A New Framework for Multi-Agent Reinforcement Learning -- Centralized Training and Exploration with Decentralized Execution via Policy Distillation Machine Learning

Deep reinforcement learning (DRL) is a booming area of artificial intelligence. Many practical applications of DRL naturally involve more than one collaborative learners, making it important to study DRL in a multi-agent context. Previous research showed that effective learning in complex multi-agent systems demands for highly coordinated environment exploration among all the participating agents. Many researchers attempted to cope with this challenge through learning centralized value functions. However, the common strategy for every agent to learn their local policies directly often fail to nurture strong inter-agent collaboration and can be sample inefficient whenever agents alter their communication channels. To address these issues, we propose a new framework known as centralized training and exploration with decentralized execution via policy distillation. Guided by this framework and the maximum-entropy learning technique, we will first train agents' policies with shared global component to foster coordinated and effective learning. Locally executable policies will be derived subsequently from the trained global policies via policy distillation. Experiments show that our new framework and algorithm can achieve significantly better performance and higher sample efficiency than a cutting-edge baseline on several multi-agent DRL benchmarks.

Graph Convolutional Reinforcement Learning for Multi-Agent Cooperation Artificial Intelligence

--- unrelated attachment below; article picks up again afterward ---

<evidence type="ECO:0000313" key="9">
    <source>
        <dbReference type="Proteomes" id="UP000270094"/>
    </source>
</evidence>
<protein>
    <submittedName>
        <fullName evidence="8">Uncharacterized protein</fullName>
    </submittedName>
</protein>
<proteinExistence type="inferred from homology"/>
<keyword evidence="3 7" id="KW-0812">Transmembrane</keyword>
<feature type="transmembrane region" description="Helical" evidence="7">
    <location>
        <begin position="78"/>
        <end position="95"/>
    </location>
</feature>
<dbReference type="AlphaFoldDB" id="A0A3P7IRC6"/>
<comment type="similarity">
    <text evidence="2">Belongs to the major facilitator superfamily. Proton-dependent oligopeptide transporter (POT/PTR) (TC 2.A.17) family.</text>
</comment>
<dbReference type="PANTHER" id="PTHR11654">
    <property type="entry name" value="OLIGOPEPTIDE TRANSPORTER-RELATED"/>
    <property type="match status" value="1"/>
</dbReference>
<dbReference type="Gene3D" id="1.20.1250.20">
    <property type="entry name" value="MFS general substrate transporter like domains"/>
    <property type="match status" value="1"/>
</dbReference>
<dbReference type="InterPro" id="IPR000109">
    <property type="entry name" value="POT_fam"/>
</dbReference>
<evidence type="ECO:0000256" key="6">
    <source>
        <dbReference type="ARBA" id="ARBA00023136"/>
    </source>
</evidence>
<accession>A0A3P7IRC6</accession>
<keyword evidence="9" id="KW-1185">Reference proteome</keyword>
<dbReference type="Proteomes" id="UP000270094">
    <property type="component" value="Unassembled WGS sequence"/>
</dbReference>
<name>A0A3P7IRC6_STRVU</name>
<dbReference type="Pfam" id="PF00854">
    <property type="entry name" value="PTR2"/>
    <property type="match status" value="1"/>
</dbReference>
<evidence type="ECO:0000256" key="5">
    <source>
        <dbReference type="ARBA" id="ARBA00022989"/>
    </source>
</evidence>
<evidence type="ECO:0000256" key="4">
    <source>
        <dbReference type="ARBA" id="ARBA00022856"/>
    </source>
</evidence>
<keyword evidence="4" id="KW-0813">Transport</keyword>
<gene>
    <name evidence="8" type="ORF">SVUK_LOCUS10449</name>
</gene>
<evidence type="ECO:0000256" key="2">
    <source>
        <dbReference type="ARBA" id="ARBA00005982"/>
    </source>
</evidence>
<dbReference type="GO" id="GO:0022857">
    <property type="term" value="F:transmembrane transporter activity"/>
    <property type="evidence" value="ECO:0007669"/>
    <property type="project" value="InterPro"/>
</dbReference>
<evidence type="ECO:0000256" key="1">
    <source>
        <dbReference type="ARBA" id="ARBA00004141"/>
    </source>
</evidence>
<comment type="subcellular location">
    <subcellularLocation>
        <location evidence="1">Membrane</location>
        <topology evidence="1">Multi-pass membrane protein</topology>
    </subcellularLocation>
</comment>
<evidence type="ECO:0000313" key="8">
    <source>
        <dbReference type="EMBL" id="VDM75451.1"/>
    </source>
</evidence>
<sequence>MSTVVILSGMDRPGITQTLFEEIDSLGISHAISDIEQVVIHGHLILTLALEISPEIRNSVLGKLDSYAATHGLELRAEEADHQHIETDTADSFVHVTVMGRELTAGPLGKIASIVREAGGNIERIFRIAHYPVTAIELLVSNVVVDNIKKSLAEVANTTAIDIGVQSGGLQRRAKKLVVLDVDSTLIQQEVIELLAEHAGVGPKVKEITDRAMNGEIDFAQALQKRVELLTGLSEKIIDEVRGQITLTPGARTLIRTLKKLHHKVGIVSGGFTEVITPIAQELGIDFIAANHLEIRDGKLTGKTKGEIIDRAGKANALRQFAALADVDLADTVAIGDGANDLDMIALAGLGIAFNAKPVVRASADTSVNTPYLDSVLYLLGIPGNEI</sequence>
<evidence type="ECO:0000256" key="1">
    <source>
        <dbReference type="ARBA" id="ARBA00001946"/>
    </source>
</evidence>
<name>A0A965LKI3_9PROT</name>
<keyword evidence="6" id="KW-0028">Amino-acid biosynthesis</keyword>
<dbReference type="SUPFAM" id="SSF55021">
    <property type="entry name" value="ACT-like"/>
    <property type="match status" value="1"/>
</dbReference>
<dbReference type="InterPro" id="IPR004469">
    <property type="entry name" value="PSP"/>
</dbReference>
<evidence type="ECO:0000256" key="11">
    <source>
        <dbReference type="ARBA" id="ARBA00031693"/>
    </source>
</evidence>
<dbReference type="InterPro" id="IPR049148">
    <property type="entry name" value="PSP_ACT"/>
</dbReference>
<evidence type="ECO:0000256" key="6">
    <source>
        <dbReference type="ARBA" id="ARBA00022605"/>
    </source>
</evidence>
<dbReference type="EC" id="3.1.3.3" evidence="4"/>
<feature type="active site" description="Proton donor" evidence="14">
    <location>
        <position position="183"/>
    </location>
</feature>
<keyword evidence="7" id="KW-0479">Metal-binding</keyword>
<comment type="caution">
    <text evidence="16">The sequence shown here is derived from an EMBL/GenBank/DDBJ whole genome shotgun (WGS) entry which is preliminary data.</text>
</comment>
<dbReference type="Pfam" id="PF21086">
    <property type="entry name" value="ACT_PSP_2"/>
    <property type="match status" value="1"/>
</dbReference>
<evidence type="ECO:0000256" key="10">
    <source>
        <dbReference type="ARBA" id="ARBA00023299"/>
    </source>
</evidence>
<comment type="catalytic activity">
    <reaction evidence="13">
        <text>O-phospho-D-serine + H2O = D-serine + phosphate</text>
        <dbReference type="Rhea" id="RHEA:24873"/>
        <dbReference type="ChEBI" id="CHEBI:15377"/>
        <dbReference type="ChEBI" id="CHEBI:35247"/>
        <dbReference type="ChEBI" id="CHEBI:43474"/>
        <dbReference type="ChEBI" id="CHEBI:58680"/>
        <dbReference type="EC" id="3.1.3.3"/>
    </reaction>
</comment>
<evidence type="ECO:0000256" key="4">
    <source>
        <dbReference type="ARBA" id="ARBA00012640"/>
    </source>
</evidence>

Learning to cooperate is crucially important in multi-agent reinforcement learning. The key is to take the influence of other agents into consideration when performing distributed decision making. However, multi-agent environment is highly dynamic, which makes it hard to learn abstract representations of influences between agents by only low-order features that existing methods exploit. In this paper, we propose a graph convolutional model for multi-agent cooperation. The graph convolution architecture adapts to the dynamics of the underlying graph of the multi-agent environment, where the influence among agents is captured by their abstract relation representations. High-order features extracted by relation kernels of convolutional layers from gradually increased receptive fields are exploited to learn cooperative strategies. The gradient of an agent not only backpropagates to itself but also to other agents in its receptive fields to reinforce the learned cooperative strategies. Moreover, the relation representations are temporally regularized to make the cooperation more consistent. Empirically, we show that our model enables agents to develop more cooperative and sophisticated strategies than existing methods in jungle and battle games and routing in packet switching networks.